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Rare case of orbital schwannoma with intralesional haemorrhage and fluid-fluid levels
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  1. Bryan James Kantner1,
  2. Brian Boldt1,2
  1. 1 Department of Radiology, Madigan Army Medical Center, Tacoma, Washington, USA
  2. 2 Uniformed Services University of the Health Sciences, Bethesda, Maryland, USA
  1. Correspondence to Dr Bryan James Kantner, bjkantner{at}gmail.com

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Description

We report a case of a 23-year-old man who presented with a 1-month history of gradually worsening right eye pressure, blurry vision and proptosis, which was not exacerbated with Valsalva or change in position.

MRI of the orbits demonstrated a well-defined, lobulated, cystic, trans-spatial mass with areas of internal haemorrhage (figure 1) and fluid–fluid levels (figure 2) in the superior medial right orbit, which extended posteriorly through the superior orbital fissure to the cavernous sinus (figure 3). The lesion slightly expanded the orbital fissure, mildly deformed the posterior globe and demonstrated peripheral and septal enhancement (figure 4).

Figure 1

Axial T1: increased T1 signal within the lesion located in the right periorbital space indicating haemorrhage.

Figure 2

Axial T2 (superior): multiple fluid–fluid levels.

Figure 3

Axial T2 (inferior): lesion extending through the superior orbital fissure to the cavernous sinus.

Figure 4

Axial T1 postcontrast: peripheral and septal enhancement.

The differential considerations for these imaging findings include venolymphatic malformation, orbital varix and orbital schwannoma. The patient's clinical presentation and MRI findings of mass effect resulting in expansion of the orbital fissure are not typical for orbital varix, and the diagnoses of venolymphatic malformation versus schwannoma were considered.

The patient subsequently underwent right frontotemporal craniotomy and surgical excision of a schwannoma arising from V1. The postoperative course was uncomplicated.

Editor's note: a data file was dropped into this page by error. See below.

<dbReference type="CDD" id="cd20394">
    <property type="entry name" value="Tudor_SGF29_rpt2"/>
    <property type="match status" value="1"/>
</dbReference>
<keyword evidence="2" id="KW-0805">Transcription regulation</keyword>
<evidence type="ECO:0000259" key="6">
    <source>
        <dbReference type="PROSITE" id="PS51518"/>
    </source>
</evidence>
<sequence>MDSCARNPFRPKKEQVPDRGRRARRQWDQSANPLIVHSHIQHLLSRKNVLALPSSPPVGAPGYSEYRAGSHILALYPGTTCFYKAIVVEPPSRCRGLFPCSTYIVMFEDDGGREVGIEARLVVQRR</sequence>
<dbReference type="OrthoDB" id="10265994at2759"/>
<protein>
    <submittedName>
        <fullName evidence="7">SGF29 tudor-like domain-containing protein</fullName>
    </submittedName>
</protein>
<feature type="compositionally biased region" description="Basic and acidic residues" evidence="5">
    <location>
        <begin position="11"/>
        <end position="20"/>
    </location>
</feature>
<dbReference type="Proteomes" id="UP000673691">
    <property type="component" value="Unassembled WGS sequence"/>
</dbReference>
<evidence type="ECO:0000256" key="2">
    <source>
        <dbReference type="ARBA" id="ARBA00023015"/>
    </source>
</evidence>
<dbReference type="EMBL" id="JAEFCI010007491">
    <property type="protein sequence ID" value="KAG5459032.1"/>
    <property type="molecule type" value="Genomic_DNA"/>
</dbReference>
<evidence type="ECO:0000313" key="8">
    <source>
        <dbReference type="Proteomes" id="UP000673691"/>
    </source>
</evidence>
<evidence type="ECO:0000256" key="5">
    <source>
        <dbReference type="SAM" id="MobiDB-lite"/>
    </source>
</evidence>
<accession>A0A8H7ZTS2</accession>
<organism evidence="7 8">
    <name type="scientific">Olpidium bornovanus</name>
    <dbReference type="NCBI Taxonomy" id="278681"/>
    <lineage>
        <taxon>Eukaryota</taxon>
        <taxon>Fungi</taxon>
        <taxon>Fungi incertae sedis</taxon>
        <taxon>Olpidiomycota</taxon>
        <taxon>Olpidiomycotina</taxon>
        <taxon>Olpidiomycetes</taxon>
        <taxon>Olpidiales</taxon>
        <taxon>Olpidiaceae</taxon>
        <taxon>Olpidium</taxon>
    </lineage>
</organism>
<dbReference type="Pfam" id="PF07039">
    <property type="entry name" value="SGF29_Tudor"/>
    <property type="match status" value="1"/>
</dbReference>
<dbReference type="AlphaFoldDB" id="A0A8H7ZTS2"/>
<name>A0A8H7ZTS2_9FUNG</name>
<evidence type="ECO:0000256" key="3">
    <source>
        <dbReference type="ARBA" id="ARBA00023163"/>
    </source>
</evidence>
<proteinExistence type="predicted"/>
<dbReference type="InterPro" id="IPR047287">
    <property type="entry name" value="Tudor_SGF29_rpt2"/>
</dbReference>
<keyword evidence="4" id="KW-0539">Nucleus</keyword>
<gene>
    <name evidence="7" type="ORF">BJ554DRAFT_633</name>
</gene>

Schwannomas are rare in the orbit, accounting for 1% of all orbital tumours.1 They are encapsulated, slowly progressive neoplasms most commonly located in the superior or medial superior aspect of the orbit, arising from branches of the trigeminal nerve.2 They have a diverse imaging appearance secondary to their mixed histological composition of cellular Antoni A tissue or hypocellular Antoni B tissue. This can produce solid, cystic and solid, or predominately cystic tumours with regions of intralesional haemorrhage and fluid–fluid levels.3

Learning points

  • Schwannomas are rare in the orbit, accounting for 1% of all orbital tumours.

  • Schwannomas are encapsulated, slowly progressive neoplasms most commonly located in the superior or medial superior aspect of the orbit, arising from branches of the trigeminal nerve.

  • Schwannomas have a diverse imaging appearance, ranging from solid, cystic and solid, or predominately cystic tumours with regions of intralesional haemorrhage.

References

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Footnotes

  • Contributors BJK: Interpreting resident on the neuroradiology service, primary article author, conducted review of literature, image acquisition and pathological correlation. BB: Interpreting faculty neuroradiologist on the neuroradiology service, staff advisor for article submission, conducted review and contributed revisions to article draft before submission, conducted additional review of literature.

  • Competing interests None declared.

  • Patient consent Obtained.

  • Provenance and peer review Not commissioned; externally peer reviewed.

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